‘The Vote’ is a winner (*****)

Set in real time on the night of the general election, The Vote is a unique piece of theatre, particularly with the inclusion of a live television screening. The setting is interactive from the moment you step inside the theatre, with each audience member being given their own ballot paper to vote on stage, setting the scene of the election splendidly.

This artistic take on the general election is a theatrical triumph.

The Vote is incredibly reminiscent of previous Donmar productions. The small stage space was used creatively with limited props. Written by James Graham and directed by Josie Rourke, the pair have produced a politically significant yet enjoyable play that manages to teach a lesson of the value of democracy, even whilst being humorous.

Out of the cast of fifty, the story revolves around the characters portrayed by Catherine Tate, Mark Gatiss and Nina Sosanya, observing the last few hours of polling in the small space of a primary school. These three characters are vastly different, from the axe wielding poll clark, a junior councilwoman who is aspiring for more and the exasperated returning officer who simply wishes for the ballots to be counted in time. This leads to several issues and an awful lot of sweets being eaten.

 Notable members of the supporting cast include Dame Judy Dench and Hadley Frasier who add their own eclectic characters into what becomes an incredibly complicated web of interwoven stories; the fact that this all happens within an hour and a half is all the more spectacular.

 It has to be said that the brightest stars of the production are without a doubt Mark Gatiss and Catherine Tate. The pair have done comedic theatre previously and the reprisal of their partnership is a wonderful one. Their characters are incredibly different and it is from this difference that the majority of the humour stems. Indeed, this is quite different from the previous plays that Gatiss has been involved in, with his characters typically meeting ill ends or being quite somber. However, Gatiss’ roots in comedy are obvious in this production, which is full of humour consistently until the very end.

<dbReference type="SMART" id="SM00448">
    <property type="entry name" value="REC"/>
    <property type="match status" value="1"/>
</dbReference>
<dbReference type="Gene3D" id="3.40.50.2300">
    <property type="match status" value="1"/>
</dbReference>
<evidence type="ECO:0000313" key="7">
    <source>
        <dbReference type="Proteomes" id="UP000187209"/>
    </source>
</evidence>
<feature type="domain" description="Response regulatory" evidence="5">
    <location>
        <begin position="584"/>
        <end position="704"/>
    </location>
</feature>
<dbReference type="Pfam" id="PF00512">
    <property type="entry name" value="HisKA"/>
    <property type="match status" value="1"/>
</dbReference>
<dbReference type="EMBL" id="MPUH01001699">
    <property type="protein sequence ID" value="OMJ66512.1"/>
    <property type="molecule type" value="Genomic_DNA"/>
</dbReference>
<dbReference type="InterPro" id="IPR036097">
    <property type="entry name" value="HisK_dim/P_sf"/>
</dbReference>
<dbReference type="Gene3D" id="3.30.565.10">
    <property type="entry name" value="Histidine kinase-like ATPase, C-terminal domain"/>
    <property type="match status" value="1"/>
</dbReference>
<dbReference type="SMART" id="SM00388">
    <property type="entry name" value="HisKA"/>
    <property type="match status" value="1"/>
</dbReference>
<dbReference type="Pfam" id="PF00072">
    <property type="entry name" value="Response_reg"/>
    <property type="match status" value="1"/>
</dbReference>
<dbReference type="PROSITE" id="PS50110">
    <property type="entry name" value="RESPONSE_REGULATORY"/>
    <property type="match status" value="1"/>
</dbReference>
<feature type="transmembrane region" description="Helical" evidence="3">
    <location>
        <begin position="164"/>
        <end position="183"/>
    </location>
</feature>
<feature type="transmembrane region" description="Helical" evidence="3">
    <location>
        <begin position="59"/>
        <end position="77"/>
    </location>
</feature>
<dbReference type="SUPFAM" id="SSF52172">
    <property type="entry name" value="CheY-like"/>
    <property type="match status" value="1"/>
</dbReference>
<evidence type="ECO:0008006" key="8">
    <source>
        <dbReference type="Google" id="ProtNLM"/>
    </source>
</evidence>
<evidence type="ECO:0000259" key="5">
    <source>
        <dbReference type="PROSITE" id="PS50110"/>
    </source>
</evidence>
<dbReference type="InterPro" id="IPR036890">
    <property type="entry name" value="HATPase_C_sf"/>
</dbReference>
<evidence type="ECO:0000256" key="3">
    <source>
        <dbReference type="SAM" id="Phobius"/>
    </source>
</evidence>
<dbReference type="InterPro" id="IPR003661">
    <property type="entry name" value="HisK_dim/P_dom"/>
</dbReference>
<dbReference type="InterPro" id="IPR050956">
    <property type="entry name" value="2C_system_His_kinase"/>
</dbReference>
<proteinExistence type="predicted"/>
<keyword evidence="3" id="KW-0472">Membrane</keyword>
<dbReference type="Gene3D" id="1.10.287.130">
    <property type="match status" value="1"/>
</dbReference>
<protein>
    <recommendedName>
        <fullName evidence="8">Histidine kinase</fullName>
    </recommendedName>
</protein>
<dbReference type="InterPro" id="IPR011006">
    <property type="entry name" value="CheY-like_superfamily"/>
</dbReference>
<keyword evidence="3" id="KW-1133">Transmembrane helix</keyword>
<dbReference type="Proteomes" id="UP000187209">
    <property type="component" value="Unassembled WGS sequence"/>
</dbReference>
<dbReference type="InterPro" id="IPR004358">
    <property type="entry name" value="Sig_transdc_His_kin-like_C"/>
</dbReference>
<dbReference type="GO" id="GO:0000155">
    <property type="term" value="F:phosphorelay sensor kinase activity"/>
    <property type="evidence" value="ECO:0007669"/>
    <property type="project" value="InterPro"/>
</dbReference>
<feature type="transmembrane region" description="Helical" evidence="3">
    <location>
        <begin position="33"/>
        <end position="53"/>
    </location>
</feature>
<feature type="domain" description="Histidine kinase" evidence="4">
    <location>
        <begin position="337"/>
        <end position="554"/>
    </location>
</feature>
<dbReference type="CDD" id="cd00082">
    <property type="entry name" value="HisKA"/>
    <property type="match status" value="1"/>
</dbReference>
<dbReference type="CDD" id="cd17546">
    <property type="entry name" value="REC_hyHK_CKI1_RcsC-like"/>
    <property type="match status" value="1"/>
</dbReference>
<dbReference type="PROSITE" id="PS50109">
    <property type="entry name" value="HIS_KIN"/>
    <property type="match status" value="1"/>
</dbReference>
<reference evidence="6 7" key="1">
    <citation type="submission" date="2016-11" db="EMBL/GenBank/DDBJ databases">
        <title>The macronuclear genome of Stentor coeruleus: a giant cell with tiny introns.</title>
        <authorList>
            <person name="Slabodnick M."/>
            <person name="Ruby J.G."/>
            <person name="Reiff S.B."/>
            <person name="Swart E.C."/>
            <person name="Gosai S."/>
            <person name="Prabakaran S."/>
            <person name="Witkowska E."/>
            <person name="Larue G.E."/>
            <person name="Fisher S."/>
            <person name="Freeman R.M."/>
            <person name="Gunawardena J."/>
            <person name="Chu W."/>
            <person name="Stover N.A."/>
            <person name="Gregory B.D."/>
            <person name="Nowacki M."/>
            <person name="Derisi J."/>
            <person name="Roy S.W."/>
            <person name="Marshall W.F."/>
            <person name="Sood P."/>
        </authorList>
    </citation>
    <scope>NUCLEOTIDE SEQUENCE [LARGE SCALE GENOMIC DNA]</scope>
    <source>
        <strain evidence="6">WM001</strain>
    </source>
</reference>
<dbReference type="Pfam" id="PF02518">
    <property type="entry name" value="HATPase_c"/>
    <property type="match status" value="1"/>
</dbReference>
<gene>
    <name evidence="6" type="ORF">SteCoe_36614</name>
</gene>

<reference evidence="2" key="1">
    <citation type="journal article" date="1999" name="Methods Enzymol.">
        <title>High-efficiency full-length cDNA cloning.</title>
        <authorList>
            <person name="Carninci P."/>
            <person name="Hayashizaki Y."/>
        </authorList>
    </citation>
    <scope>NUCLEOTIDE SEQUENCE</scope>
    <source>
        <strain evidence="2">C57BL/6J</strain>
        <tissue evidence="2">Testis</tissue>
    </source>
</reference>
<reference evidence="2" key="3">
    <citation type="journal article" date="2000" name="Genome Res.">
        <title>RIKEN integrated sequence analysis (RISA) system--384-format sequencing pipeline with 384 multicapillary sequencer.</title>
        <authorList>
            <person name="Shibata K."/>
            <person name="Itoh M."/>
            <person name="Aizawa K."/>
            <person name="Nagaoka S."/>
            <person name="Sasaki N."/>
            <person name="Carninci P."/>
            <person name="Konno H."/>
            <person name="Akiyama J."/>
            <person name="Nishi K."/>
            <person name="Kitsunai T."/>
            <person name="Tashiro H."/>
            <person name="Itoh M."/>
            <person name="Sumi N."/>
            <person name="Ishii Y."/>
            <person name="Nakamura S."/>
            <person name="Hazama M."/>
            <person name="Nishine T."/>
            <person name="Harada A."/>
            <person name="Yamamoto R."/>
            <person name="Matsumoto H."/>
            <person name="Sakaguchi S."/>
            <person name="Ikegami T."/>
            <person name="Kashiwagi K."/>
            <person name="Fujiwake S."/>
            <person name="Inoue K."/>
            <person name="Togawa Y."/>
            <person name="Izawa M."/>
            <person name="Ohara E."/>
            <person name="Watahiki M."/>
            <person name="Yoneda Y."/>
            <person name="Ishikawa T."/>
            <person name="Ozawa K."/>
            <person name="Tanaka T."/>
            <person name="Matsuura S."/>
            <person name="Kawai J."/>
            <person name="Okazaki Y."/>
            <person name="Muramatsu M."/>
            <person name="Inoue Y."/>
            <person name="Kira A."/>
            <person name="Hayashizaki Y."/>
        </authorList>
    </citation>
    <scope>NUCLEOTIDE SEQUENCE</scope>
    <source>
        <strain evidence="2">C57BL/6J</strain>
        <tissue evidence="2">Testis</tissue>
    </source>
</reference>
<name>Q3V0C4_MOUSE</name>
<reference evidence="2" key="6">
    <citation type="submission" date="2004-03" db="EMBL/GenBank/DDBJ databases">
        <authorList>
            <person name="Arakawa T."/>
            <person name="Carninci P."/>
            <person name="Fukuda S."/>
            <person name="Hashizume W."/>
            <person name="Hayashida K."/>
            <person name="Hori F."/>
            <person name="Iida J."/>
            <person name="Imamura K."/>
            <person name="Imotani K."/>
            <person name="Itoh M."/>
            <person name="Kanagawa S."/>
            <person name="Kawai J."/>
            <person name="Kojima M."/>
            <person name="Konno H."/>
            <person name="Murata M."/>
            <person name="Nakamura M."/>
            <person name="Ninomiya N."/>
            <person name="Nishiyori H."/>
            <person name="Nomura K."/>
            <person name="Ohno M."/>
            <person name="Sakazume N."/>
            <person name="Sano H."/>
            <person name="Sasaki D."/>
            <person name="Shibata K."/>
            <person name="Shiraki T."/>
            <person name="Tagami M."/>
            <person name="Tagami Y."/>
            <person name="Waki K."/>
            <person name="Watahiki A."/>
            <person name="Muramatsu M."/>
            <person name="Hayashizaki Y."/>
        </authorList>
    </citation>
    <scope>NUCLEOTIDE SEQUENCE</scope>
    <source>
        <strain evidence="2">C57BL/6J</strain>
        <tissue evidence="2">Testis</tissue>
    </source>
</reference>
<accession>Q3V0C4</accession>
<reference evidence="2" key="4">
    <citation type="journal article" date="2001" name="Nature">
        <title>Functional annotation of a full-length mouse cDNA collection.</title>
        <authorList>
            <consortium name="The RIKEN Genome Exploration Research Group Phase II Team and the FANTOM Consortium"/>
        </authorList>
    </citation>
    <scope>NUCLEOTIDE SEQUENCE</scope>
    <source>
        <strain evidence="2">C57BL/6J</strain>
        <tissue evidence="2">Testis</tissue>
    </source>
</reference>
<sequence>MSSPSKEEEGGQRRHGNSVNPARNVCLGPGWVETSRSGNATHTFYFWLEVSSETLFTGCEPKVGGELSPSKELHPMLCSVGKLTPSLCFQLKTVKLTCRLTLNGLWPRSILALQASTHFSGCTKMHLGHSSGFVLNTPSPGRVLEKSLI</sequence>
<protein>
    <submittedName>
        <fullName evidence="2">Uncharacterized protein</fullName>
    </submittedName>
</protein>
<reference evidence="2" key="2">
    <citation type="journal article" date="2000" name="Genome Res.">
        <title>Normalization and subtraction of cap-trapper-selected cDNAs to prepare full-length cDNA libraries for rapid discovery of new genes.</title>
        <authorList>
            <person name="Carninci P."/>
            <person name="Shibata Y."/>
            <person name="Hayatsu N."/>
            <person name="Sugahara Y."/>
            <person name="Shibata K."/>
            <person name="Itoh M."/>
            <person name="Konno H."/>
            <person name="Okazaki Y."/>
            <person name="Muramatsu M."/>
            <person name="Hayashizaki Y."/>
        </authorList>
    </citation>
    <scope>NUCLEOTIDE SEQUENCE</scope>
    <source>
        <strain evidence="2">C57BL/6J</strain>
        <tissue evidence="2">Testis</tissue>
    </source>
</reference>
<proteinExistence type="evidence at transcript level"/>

While the entire play is hilarious, there are social and political satires that touch upon far darker issues than one would expect from this play. Riveting and with a key moral, The Vote provides a dramatic insight into the world of elections that voters often only see a snapshot of. This artistic take on the general election is a theatrical triumph. The Vote will have you on the edge of your seat; or edge of the standing box, as day tickets have only been available for the entire run due to its popularity.

 The Vote was broadcast live on More 4 at 8:25pm on May 7 and will be available on 4oD.

This piece was originally published on 07/05/2015 by The Boar and forms part of my previous portfolio.